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baby ball beginning beside bird boat bought boys brother called carries child clothes column coming dear doll dress eggs eight father fear feed feet field flowers following words Friday fruit gave girl give grass green ground half Hood keep leaves lesson letters light lived look March mark meaning milk months morning mother nest never night o'clock once pear plant play plural R. L. STEVENSON rain reach REVIEW Robin Robin Hood seed sentence sheep sing sister snow soon spelling summer sure taught teacher tell things thought thread tree Tuesday turn Wednesday wind wish woods Write yellow York young
Page 117 - I care not, fortune, what you me deny ; You cannot rob me of free nature's grace ; You cannot shut the windows of the sky, Through which Aurora shows her brightening face, You cannot bar my constant feet to trace The woods and lawns, by living stream, at eve : Let health my nerves and finer fibres brace, And I their toys to the great children leave : Of fancy, reason, virtue, nought can me bereave.
Page 55 - I like little Pussy, Her coat is so warm; And if I don't hurt her She'll do me no harm. So I'll not pull her tail, Nor drive her away, But Pussy and I Very gently will play...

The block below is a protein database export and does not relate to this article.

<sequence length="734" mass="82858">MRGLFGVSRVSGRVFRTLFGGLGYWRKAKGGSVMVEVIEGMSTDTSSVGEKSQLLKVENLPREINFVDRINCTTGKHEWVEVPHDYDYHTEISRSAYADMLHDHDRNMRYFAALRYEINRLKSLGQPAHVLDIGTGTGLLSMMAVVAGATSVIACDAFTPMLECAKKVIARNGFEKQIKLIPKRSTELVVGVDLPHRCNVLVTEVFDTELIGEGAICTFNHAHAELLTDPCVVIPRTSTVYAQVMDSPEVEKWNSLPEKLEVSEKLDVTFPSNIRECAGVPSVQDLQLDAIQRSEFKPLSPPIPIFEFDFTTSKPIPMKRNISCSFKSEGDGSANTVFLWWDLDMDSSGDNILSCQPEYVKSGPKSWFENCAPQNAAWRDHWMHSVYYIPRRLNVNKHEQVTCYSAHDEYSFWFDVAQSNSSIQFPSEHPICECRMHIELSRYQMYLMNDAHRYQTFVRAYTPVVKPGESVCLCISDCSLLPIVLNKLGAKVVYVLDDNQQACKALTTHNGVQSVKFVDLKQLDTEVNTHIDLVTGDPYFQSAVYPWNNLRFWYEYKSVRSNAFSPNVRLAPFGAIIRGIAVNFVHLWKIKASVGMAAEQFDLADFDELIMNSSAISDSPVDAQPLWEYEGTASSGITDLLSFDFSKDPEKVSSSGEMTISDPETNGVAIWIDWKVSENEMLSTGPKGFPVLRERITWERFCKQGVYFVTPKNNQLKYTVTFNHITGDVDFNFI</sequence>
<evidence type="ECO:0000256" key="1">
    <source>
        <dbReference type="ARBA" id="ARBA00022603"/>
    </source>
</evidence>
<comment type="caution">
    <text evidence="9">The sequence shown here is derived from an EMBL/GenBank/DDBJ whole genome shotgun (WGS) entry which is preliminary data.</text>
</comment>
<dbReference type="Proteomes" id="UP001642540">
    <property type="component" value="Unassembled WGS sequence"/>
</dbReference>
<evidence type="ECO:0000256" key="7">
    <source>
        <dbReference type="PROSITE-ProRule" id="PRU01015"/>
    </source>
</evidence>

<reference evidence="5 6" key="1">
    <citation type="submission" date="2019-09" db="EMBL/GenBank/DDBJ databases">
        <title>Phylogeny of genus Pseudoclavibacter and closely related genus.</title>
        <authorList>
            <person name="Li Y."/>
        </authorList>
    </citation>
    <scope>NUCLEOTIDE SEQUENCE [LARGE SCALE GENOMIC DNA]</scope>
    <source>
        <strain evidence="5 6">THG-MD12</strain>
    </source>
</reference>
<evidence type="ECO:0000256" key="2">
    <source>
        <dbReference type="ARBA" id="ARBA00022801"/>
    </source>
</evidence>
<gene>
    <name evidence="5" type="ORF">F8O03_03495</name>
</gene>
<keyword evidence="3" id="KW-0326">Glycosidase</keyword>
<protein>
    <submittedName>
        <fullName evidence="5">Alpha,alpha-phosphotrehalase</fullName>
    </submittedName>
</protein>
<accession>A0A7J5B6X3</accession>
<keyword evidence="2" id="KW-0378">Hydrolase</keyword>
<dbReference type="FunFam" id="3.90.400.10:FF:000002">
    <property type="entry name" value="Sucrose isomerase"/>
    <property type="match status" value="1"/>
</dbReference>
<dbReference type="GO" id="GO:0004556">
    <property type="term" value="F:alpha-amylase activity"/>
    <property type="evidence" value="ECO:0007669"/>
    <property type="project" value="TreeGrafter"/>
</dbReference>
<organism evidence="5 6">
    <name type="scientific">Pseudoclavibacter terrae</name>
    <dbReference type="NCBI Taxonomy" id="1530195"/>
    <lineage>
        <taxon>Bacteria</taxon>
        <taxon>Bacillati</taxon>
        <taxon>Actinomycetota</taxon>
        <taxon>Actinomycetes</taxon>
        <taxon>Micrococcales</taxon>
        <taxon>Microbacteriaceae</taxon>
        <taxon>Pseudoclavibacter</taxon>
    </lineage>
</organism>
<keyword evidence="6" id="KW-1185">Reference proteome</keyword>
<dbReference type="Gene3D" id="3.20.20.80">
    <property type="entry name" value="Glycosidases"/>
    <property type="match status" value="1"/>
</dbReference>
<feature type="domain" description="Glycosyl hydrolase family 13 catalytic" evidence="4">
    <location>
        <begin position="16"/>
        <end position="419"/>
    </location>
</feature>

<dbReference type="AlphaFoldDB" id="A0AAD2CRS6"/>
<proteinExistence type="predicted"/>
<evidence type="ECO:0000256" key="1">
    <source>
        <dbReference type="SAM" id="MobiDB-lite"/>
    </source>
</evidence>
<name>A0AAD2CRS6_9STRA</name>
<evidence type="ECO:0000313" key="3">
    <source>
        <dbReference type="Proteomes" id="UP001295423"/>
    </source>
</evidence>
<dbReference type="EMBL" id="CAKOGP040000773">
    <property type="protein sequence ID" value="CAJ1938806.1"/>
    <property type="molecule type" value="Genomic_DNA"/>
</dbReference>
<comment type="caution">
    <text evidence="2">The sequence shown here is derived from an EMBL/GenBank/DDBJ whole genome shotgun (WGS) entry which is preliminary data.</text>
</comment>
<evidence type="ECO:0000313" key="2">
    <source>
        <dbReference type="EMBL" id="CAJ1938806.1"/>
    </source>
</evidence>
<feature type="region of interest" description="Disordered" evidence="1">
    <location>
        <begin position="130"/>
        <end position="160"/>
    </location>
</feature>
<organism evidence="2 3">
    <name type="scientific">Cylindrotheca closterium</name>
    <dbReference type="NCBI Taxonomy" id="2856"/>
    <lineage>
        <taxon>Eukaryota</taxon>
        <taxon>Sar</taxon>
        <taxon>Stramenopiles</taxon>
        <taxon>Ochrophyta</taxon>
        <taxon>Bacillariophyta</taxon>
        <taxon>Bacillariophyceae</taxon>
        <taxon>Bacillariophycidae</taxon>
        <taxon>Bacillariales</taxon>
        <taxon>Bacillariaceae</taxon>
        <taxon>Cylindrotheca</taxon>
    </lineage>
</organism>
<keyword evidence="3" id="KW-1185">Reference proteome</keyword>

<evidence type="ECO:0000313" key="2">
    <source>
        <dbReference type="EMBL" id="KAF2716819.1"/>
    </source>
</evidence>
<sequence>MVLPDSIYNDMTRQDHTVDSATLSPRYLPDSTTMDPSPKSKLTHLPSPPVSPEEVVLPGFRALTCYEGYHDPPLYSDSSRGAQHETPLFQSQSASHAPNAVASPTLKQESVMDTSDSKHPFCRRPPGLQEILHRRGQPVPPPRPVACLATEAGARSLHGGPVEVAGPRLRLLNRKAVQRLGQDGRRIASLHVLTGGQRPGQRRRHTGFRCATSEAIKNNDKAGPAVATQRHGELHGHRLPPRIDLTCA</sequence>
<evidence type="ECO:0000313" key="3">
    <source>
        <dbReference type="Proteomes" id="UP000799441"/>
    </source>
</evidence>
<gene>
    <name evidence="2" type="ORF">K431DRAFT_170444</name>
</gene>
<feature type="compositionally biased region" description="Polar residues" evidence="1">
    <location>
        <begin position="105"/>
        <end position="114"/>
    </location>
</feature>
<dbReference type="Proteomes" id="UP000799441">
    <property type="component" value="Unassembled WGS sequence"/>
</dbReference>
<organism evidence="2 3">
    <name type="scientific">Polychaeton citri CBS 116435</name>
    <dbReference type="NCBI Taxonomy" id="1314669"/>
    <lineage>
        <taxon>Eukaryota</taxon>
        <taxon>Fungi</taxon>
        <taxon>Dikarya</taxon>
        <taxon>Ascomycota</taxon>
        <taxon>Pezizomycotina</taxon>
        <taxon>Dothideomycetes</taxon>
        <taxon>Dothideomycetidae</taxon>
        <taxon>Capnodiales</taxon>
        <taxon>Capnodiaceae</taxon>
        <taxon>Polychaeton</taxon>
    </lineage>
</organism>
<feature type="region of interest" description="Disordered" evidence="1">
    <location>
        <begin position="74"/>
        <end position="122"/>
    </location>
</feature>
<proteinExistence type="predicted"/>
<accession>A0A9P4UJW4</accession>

Page 116 - In short, the way to wealth, if you desire it, is as plain as the way to market. It depends chiefly on two words, industry and frugality — that is, waste neither time nor money, but make the best use of both.
Page 98 - Better is a dinner of herbs where love is, than a stalled ox and hatred therewith.
Page 89 - I move the sweet forget-me-nots That grow for happy lovers. I slip, I slide, I gloom, I glance, Among my skimming swallows: I make the netted sunbeam dance Against my sandy shallows. I murmur under moon and stars In brambly wildernesses: I linger by my shingly bars: I loiter round my cresses: And out again I curve and flow To join the brimming river. For men may come and men may go, But I go on for ever.
Page 107 - Lo ! in that house of misery A lady with a lamp I see Pass through the glimmering gloom, And flit from room to room. And slow, as in a dream of bliss, The speechless sufferer turns to kiss Her shadow, as it falls Upon the darkening walls.
Page 111 - The Law of the Jungle, which never orders anything without a reason, forbids every beast to eat Man except when he is killing to show his children how to kill, and then he must hunt outside the hunting-grounds of his pack or tribe. The real reason for this is that mankilling means, sooner or later, the arrival of white men on elephants, with guns, and hundreds of brown men with gongs and rockets and torches. Then everybody in the Jungle suffers. The...
Page 107 - Thus thought I, as by night I read Of the great army of the dead, The trenches cold and damp, The starved and frozen camp, The wounded from the battle-plain, In dreary hospitals of pain, The cheerless corridors, The cold and stony floors.